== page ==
Individualized Education Programs (IEPs) are used to address educational needs for students with disabilities. Educational needs can be academic or social, as both classroom and non-classroom behavior have a large effect on academic performance.
In the Blog Talk Radio show “Your Special Education Rights with Jen and Julie,” special education advocate and parent Julie Swanson and special education lawyer Jennifer Laviano talk about common special education issues that both districts and parents face. This particular show covers the importance of using an IEP to address academic and behavior concerns for students with special needs.
The Individuals with Disabilities Education Act (IDEA) specifically addresses academic, functional and adaptive skills. The functional and adaptive skills a child is struggling with can be based in either the social and communication realm, or in emotional and social well-being. If a student is exhibiting a behavioral issue at school, community or home, this may be an issue that can be addressed with a behavior intervention plan under an IEP.
Many behaviors can be addressed with a behavior intervention plan, but Swanson and Laviano focused on three categories:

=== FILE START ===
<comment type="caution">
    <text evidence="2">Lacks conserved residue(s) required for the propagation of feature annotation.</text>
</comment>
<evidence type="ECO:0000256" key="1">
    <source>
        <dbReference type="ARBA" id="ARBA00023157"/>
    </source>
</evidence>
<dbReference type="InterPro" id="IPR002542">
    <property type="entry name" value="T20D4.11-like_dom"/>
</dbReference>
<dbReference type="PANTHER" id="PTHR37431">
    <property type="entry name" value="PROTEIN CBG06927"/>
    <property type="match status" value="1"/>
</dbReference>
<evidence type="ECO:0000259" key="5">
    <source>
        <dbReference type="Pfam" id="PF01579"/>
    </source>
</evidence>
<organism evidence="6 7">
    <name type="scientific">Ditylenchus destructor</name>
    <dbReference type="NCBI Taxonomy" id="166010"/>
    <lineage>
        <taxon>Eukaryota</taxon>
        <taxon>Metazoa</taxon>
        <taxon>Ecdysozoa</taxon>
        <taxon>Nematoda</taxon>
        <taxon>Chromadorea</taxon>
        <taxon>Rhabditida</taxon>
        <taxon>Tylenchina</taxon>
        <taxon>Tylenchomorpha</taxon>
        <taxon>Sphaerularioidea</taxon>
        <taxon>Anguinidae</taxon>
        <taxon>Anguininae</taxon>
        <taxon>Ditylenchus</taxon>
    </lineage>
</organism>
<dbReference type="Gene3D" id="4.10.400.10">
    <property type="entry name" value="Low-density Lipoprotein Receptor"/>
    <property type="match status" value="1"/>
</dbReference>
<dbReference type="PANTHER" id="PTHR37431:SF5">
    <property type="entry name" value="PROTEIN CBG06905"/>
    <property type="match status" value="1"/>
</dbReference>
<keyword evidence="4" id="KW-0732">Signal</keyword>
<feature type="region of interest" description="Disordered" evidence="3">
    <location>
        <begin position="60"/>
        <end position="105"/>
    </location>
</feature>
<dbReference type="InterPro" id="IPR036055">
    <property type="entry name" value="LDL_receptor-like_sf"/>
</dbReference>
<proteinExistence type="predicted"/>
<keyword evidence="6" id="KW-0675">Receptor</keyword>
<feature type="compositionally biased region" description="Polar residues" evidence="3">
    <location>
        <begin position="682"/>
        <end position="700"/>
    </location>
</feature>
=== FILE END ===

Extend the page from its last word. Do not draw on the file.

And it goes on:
- behavior that leads to self-injury
- task avoidance or attention seeking behaviors that lead to a serious and obvious dip in academic performance
- maladaptive (or socially inappropriate) behavior
According to Swanson and Laviano, the first step is to perform a functional behavior assessment (FBA). This evaluation, usually conducted by a school psychologist, consists of interviews with parents and teachers, as well as direct observation of the student. The psychologist may also interview the student. The FBA first determines whether a student’s action is truly a behavior of concern, and then identifies the function of this behavior so that the team of educators can work together to alter or stop the behavior with a behavior intervention plan.
Performing FBAs and following through on behavior intervention plans, however, do take time — a scarce resource for many districts, especially those where one counselor serves multiple schools. Online counseling services like those provided by PresenceLearning can help cover gaps and stretch resources in such cases. For more information about online counseling, click here.